We Just Bought More Shares of Honeywell (HON) and 2 Other Stocks for the Income Builder Portfolio

If you read only the CFRA analyst’s report, you wouldn’t buy shares of Honeywell (HON) … and if you already owned some, you’d probably unload them.

Then again …

If you read only the Morningstar analyst’s report, you very well might back up the truck and load up on Honeywell stock.

That contrast might tell us a bit about the value of stock analysts overall. (My takeaway: It’s OK to see what they have to say, but perhaps not wise to treat their word as it’s gospel.)

It also might tell us a little something about Honeywell, one of the world’s leading industrial conglomerates. Like many companies in the sector, its up cycles and down cycles can mean extreme differences in the price of its stock.

When I’m deciding whether or not to buy any stock, I first try to focus on the company’s business model and financial strength. I also pay attention to the reliability and growth of its dividends over time. Only then might I check out some analysts’ takes.

All in all, if I like what I see, I’ll do my best to buy shares at what I consider a reasonable price.

Honeywell fits the bill for me, so I decided we should add to our stake in the Income Builder Portfolio. On Monday, July 11, I executed a purchase order for 3 HON shares on behalf of this site’s co-founder (and IBP money man), Greg Patrick.

As you can see, I used the rest of Greg’s semi-monthly allocation to keep building two of our newest, smallest positions: Union Pacific (UNP) and Corning (GLW).

They are high-quality operations — with Union Pacific Railroad being vital to American commerce, and Corning’s display and optical technology being instrumental to thousands of products. (My investment theses on UNP is HERE, and on GLW is HERE.)

Honeywell, though, is the crème de la crème. Just look at these quality-related grades from various analytical services and ratings agencies:

I’ll talk a little more about Corning and Union Pacific later; the focus here, though, is on Monday’s main buy.

HONey Of A Business

Few observers — even those who aren’t bullish on the company at its current price — would question the strength of Honeywell’s business. As the following Value Line graphic shows, HON is at the top of the heap.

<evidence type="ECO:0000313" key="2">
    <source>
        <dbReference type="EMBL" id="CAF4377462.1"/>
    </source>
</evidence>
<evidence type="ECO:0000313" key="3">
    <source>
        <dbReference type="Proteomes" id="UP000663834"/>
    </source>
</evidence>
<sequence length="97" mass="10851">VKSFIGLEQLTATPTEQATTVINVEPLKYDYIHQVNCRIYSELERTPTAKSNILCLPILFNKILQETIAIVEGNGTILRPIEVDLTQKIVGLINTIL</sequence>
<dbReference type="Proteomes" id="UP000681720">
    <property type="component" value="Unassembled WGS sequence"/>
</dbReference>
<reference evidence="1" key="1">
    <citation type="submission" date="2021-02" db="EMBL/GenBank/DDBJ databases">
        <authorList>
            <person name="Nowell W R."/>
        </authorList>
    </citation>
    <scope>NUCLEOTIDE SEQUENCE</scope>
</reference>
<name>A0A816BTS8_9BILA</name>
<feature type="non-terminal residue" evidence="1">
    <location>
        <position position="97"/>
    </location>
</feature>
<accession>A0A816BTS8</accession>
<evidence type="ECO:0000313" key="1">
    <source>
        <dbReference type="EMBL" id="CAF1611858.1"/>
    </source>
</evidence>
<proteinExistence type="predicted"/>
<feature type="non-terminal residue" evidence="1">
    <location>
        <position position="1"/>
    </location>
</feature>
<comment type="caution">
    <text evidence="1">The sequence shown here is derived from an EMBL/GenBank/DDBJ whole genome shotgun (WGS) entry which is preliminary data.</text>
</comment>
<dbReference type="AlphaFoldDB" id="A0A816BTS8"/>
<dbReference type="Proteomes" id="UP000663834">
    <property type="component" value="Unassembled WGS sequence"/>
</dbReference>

Over the decades, Honeywell has proven its ability to generate significant income, sales and free cash flow.

The following FAST Graphs image shows how consistently Honeywell has grown earnings per share over the past 15+ years. The only two years in which HON suffered EPS declines (as marked in purple) — during the depths of the Great Recession and the COVID-19 pandemic — were followed by strong ascents.


Across the board, Honeywell’s metrics are impressive, as indicated in the following decade-long look at return on equity, return on invested capital, operating margin and free cash flow margin.



And Honeywell has done all this while maintaining a reasonable debt level. In these times of high inflation and rising interest rates, it’s crucial that companies have their balance sheets under control.


The company divides its operations into four segments: Aerospace; Honeywell Building Technologies; Performance Materials and Technologies; and Safety and Productivity Solutions.

Here is a slide from the first-quarter earnings report, summarizing how each segment performed during Q1:

Honeywell is scheduled to report Q2 results on July 28, and potential investors might decide it’s prudent to wait at least until then to make decisions regarding the stock.

Bank of America Securities opted not to wait, however, announcing Monday that it had upgraded HON stock from “neutral” to “buy.”


Valuation Station

As long as I’ve shifted the subject back to analyst reports and valuations, let’s focus on that for a bit.

FAST Graphs uses a measurement it calls “blended P/E,” which combines the trailing price/earnings ratio with the forward P/E ratio. At 20.66, Honeywell is trading just about in line with its 10-year norm. The purple circle in the graph shows how the black price line sits only slightly above the blue normal P/E ratio line.


I also like that Honeywell is expected to grow earnings at a healthy clip over the next few years (as shown in the yellow highlighted area) — for a total of about 30% projected EPS growth from 2021 through 2024.

Of course, guidance the company gives in future earnings calls could result in changes to those estimates.

An aggregate of analysts monitored by Refinitiv results in a mean 12-month target price of $216 per share for HON stock — suggesting a 24% upside.

Refinitiv, via fidelity.com

Additionally, 16 of 29 analysts consider Honeywell to be either a “strong buy” or “buy.”

Refinitiv, via fidelity.com

One of those ratings does stand out in red — the “strong sell” from CFRA. Here’s what its analyst, Colin Scarola, said on May 11: